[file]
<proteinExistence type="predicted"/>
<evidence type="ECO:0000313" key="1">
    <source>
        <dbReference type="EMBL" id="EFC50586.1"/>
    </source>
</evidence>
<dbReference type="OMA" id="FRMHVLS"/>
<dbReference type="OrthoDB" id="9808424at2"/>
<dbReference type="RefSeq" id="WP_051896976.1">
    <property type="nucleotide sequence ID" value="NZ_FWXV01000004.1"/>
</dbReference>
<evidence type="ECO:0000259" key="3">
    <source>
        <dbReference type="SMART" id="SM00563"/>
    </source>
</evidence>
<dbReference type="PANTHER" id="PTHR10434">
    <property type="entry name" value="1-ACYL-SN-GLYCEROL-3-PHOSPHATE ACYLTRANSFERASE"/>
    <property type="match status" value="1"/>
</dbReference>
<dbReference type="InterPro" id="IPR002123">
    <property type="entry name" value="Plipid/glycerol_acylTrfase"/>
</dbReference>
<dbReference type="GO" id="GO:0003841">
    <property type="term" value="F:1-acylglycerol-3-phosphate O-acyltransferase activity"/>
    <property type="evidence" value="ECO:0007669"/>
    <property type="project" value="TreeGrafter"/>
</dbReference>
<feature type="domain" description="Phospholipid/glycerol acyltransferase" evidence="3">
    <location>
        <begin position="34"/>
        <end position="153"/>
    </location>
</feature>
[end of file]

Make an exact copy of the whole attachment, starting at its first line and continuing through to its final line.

<proteinExistence type="predicted"/>
<evidence type="ECO:0000313" key="1">
    <source>
        <dbReference type="EMBL" id="EFC50586.1"/>
    </source>
</evidence>
<dbReference type="OMA" id="FRMHVLS"/>
<dbReference type="OrthoDB" id="9808424at2"/>
<dbReference type="RefSeq" id="WP_051896976.1">
    <property type="nucleotide sequence ID" value="NZ_FWXV01000004.1"/>
</dbReference>
<evidence type="ECO:0000259" key="3">
    <source>
        <dbReference type="SMART" id="SM00563"/>
    </source>
</evidence>
<dbReference type="PANTHER" id="PTHR10434">
    <property type="entry name" value="1-ACYL-SN-GLYCEROL-3-PHOSPHATE ACYLTRANSFERASE"/>
    <property type="match status" value="1"/>
</dbReference>
<dbReference type="InterPro" id="IPR002123">
    <property type="entry name" value="Plipid/glycerol_acylTrfase"/>
</dbReference>
<dbReference type="GO" id="GO:0003841">
    <property type="term" value="F:1-acylglycerol-3-phosphate O-acyltransferase activity"/>
    <property type="evidence" value="ECO:0007669"/>
    <property type="project" value="TreeGrafter"/>
</dbReference>
<feature type="domain" description="Phospholipid/glycerol acyltransferase" evidence="3">
    <location>
        <begin position="34"/>
        <end position="153"/>
    </location>
</feature>